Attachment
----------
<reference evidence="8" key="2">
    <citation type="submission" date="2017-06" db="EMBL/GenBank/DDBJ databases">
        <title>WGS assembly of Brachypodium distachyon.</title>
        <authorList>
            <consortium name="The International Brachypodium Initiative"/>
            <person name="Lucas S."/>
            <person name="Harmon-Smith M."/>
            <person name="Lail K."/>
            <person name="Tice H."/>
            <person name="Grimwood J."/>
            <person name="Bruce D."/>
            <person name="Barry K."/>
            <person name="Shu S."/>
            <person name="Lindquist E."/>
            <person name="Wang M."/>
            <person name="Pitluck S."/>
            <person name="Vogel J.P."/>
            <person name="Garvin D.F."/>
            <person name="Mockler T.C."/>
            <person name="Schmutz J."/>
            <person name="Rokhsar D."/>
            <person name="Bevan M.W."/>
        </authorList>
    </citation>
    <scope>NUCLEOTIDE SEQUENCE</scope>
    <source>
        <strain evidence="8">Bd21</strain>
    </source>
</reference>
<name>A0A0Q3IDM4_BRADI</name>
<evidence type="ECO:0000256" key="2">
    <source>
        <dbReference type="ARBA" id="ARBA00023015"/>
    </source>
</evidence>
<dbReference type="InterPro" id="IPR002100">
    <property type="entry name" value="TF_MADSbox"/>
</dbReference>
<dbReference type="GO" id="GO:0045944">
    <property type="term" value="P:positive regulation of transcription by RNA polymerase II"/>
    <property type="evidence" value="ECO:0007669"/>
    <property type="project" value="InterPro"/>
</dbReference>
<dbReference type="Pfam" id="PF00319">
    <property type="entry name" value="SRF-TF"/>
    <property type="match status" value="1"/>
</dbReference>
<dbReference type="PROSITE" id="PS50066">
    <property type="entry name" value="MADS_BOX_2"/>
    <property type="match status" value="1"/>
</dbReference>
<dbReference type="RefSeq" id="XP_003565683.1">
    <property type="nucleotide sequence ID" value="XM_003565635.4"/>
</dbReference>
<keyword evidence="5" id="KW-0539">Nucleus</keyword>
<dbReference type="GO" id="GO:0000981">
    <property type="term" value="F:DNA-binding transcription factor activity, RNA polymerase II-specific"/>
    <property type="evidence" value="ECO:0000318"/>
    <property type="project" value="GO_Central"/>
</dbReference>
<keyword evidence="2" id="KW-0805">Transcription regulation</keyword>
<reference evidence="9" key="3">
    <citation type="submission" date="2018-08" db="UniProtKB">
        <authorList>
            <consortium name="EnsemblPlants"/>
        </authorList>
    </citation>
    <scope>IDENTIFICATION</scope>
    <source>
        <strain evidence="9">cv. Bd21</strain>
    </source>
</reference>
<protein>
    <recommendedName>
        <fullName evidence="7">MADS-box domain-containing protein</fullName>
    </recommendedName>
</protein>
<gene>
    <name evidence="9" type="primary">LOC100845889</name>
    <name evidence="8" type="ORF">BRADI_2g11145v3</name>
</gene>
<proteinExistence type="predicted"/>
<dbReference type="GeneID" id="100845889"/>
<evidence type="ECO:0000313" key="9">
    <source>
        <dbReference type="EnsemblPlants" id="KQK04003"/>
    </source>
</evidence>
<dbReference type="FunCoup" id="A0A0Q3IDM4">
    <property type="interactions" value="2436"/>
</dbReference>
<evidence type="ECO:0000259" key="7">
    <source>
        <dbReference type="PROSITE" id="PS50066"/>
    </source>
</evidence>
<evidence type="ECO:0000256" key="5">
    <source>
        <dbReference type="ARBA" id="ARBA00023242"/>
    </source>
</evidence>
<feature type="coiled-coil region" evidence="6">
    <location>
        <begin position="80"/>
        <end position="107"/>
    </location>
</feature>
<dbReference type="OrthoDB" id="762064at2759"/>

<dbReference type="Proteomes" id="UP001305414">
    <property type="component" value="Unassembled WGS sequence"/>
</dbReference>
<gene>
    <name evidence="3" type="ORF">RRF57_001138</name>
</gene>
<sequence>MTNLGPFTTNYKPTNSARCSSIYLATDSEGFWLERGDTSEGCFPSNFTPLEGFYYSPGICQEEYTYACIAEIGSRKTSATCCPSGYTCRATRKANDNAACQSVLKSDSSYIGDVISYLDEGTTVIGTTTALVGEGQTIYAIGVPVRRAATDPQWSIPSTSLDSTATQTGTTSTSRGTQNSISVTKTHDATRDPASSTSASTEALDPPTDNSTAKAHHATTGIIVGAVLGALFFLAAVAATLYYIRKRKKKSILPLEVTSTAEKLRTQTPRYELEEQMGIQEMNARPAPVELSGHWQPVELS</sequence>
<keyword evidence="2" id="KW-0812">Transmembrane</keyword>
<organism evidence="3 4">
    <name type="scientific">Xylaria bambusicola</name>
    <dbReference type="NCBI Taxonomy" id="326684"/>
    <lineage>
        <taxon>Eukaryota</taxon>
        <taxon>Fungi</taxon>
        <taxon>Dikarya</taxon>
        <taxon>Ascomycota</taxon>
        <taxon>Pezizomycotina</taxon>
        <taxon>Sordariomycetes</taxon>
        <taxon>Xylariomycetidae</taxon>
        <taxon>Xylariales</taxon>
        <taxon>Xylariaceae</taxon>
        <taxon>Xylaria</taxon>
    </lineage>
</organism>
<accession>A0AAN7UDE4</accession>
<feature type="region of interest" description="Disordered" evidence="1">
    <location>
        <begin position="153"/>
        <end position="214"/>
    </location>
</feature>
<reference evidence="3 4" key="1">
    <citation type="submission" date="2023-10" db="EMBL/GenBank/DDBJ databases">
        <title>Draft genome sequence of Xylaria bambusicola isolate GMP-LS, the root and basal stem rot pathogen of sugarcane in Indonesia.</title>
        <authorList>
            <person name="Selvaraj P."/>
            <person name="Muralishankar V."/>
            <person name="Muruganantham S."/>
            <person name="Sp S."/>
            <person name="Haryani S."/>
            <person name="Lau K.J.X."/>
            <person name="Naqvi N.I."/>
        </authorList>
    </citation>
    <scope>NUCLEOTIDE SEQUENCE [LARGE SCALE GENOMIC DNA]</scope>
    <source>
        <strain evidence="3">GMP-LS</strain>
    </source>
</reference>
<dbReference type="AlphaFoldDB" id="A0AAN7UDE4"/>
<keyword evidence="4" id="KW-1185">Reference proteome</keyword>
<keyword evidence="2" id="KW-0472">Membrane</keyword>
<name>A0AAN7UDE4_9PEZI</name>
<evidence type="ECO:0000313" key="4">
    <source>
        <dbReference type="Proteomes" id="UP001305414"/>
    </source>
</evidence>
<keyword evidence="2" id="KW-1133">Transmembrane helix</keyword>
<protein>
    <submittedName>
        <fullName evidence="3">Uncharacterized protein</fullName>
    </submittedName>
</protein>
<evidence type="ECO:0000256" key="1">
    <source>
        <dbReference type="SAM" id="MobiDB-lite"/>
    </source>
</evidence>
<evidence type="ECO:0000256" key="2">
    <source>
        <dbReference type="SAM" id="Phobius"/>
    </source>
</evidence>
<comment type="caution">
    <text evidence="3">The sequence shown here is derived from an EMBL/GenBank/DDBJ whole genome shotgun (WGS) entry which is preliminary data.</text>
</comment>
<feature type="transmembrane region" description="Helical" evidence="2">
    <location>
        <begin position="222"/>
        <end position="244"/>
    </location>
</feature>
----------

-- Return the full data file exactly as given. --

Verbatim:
<reference evidence="8" key="2">
    <citation type="submission" date="2017-06" db="EMBL/GenBank/DDBJ databases">
        <title>WGS assembly of Brachypodium distachyon.</title>
        <authorList>
            <consortium name="The International Brachypodium Initiative"/>
            <person name="Lucas S."/>
            <person name="Harmon-Smith M."/>
            <person name="Lail K."/>
            <person name="Tice H."/>
            <person name="Grimwood J."/>
            <person name="Bruce D."/>
            <person name="Barry K."/>
            <person name="Shu S."/>
            <person name="Lindquist E."/>
            <person name="Wang M."/>
            <person name="Pitluck S."/>
            <person name="Vogel J.P."/>
            <person name="Garvin D.F."/>
            <person name="Mockler T.C."/>
            <person name="Schmutz J."/>
            <person name="Rokhsar D."/>
            <person name="Bevan M.W."/>
        </authorList>
    </citation>
    <scope>NUCLEOTIDE SEQUENCE</scope>
    <source>
        <strain evidence="8">Bd21</strain>
    </source>
</reference>
<name>A0A0Q3IDM4_BRADI</name>
<evidence type="ECO:0000256" key="2">
    <source>
        <dbReference type="ARBA" id="ARBA00023015"/>
    </source>
</evidence>
<dbReference type="InterPro" id="IPR002100">
    <property type="entry name" value="TF_MADSbox"/>
</dbReference>
<dbReference type="GO" id="GO:0045944">
    <property type="term" value="P:positive regulation of transcription by RNA polymerase II"/>
    <property type="evidence" value="ECO:0007669"/>
    <property type="project" value="InterPro"/>
</dbReference>
<dbReference type="Pfam" id="PF00319">
    <property type="entry name" value="SRF-TF"/>
    <property type="match status" value="1"/>
</dbReference>
<dbReference type="PROSITE" id="PS50066">
    <property type="entry name" value="MADS_BOX_2"/>
    <property type="match status" value="1"/>
</dbReference>
<dbReference type="RefSeq" id="XP_003565683.1">
    <property type="nucleotide sequence ID" value="XM_003565635.4"/>
</dbReference>
<keyword evidence="5" id="KW-0539">Nucleus</keyword>
<dbReference type="GO" id="GO:0000981">
    <property type="term" value="F:DNA-binding transcription factor activity, RNA polymerase II-specific"/>
    <property type="evidence" value="ECO:0000318"/>
    <property type="project" value="GO_Central"/>
</dbReference>
<keyword evidence="2" id="KW-0805">Transcription regulation</keyword>
<reference evidence="9" key="3">
    <citation type="submission" date="2018-08" db="UniProtKB">
        <authorList>
            <consortium name="EnsemblPlants"/>
        </authorList>
    </citation>
    <scope>IDENTIFICATION</scope>
    <source>
        <strain evidence="9">cv. Bd21</strain>
    </source>
</reference>
<protein>
    <recommendedName>
        <fullName evidence="7">MADS-box domain-containing protein</fullName>
    </recommendedName>
</protein>
<gene>
    <name evidence="9" type="primary">LOC100845889</name>
    <name evidence="8" type="ORF">BRADI_2g11145v3</name>
</gene>
<proteinExistence type="predicted"/>
<dbReference type="GeneID" id="100845889"/>
<evidence type="ECO:0000313" key="9">
    <source>
        <dbReference type="EnsemblPlants" id="KQK04003"/>
    </source>
</evidence>
<dbReference type="FunCoup" id="A0A0Q3IDM4">
    <property type="interactions" value="2436"/>
</dbReference>
<evidence type="ECO:0000259" key="7">
    <source>
        <dbReference type="PROSITE" id="PS50066"/>
    </source>
</evidence>
<evidence type="ECO:0000256" key="5">
    <source>
        <dbReference type="ARBA" id="ARBA00023242"/>
    </source>
</evidence>
<feature type="coiled-coil region" evidence="6">
    <location>
        <begin position="80"/>
        <end position="107"/>
    </location>
</feature>
<dbReference type="OrthoDB" id="762064at2759"/>

<dbReference type="Proteomes" id="UP001305414">
    <property type="component" value="Unassembled WGS sequence"/>
</dbReference>
<gene>
    <name evidence="3" type="ORF">RRF57_001138</name>
</gene>
<sequence>MTNLGPFTTNYKPTNSARCSSIYLATDSEGFWLERGDTSEGCFPSNFTPLEGFYYSPGICQEEYTYACIAEIGSRKTSATCCPSGYTCRATRKANDNAACQSVLKSDSSYIGDVISYLDEGTTVIGTTTALVGEGQTIYAIGVPVRRAATDPQWSIPSTSLDSTATQTGTTSTSRGTQNSISVTKTHDATRDPASSTSASTEALDPPTDNSTAKAHHATTGIIVGAVLGALFFLAAVAATLYYIRKRKKKSILPLEVTSTAEKLRTQTPRYELEEQMGIQEMNARPAPVELSGHWQPVELS</sequence>
<keyword evidence="2" id="KW-0812">Transmembrane</keyword>
<organism evidence="3 4">
    <name type="scientific">Xylaria bambusicola</name>
    <dbReference type="NCBI Taxonomy" id="326684"/>
    <lineage>
        <taxon>Eukaryota</taxon>
        <taxon>Fungi</taxon>
        <taxon>Dikarya</taxon>
        <taxon>Ascomycota</taxon>
        <taxon>Pezizomycotina</taxon>
        <taxon>Sordariomycetes</taxon>
        <taxon>Xylariomycetidae</taxon>
        <taxon>Xylariales</taxon>
        <taxon>Xylariaceae</taxon>
        <taxon>Xylaria</taxon>
    </lineage>
</organism>
<accession>A0AAN7UDE4</accession>
<feature type="region of interest" description="Disordered" evidence="1">
    <location>
        <begin position="153"/>
        <end position="214"/>
    </location>
</feature>
<reference evidence="3 4" key="1">
    <citation type="submission" date="2023-10" db="EMBL/GenBank/DDBJ databases">
        <title>Draft genome sequence of Xylaria bambusicola isolate GMP-LS, the root and basal stem rot pathogen of sugarcane in Indonesia.</title>
        <authorList>
            <person name="Selvaraj P."/>
            <person name="Muralishankar V."/>
            <person name="Muruganantham S."/>
            <person name="Sp S."/>
            <person name="Haryani S."/>
            <person name="Lau K.J.X."/>
            <person name="Naqvi N.I."/>
        </authorList>
    </citation>
    <scope>NUCLEOTIDE SEQUENCE [LARGE SCALE GENOMIC DNA]</scope>
    <source>
        <strain evidence="3">GMP-LS</strain>
    </source>
</reference>
<dbReference type="AlphaFoldDB" id="A0AAN7UDE4"/>
<keyword evidence="4" id="KW-1185">Reference proteome</keyword>
<keyword evidence="2" id="KW-0472">Membrane</keyword>
<name>A0AAN7UDE4_9PEZI</name>
<evidence type="ECO:0000313" key="4">
    <source>
        <dbReference type="Proteomes" id="UP001305414"/>
    </source>
</evidence>
<keyword evidence="2" id="KW-1133">Transmembrane helix</keyword>
<protein>
    <submittedName>
        <fullName evidence="3">Uncharacterized protein</fullName>
    </submittedName>
</protein>
<evidence type="ECO:0000256" key="1">
    <source>
        <dbReference type="SAM" id="MobiDB-lite"/>
    </source>
</evidence>
<evidence type="ECO:0000256" key="2">
    <source>
        <dbReference type="SAM" id="Phobius"/>
    </source>
</evidence>
<comment type="caution">
    <text evidence="3">The sequence shown here is derived from an EMBL/GenBank/DDBJ whole genome shotgun (WGS) entry which is preliminary data.</text>
</comment>
<feature type="transmembrane region" description="Helical" evidence="2">
    <location>
        <begin position="222"/>
        <end position="244"/>
    </location>
</feature>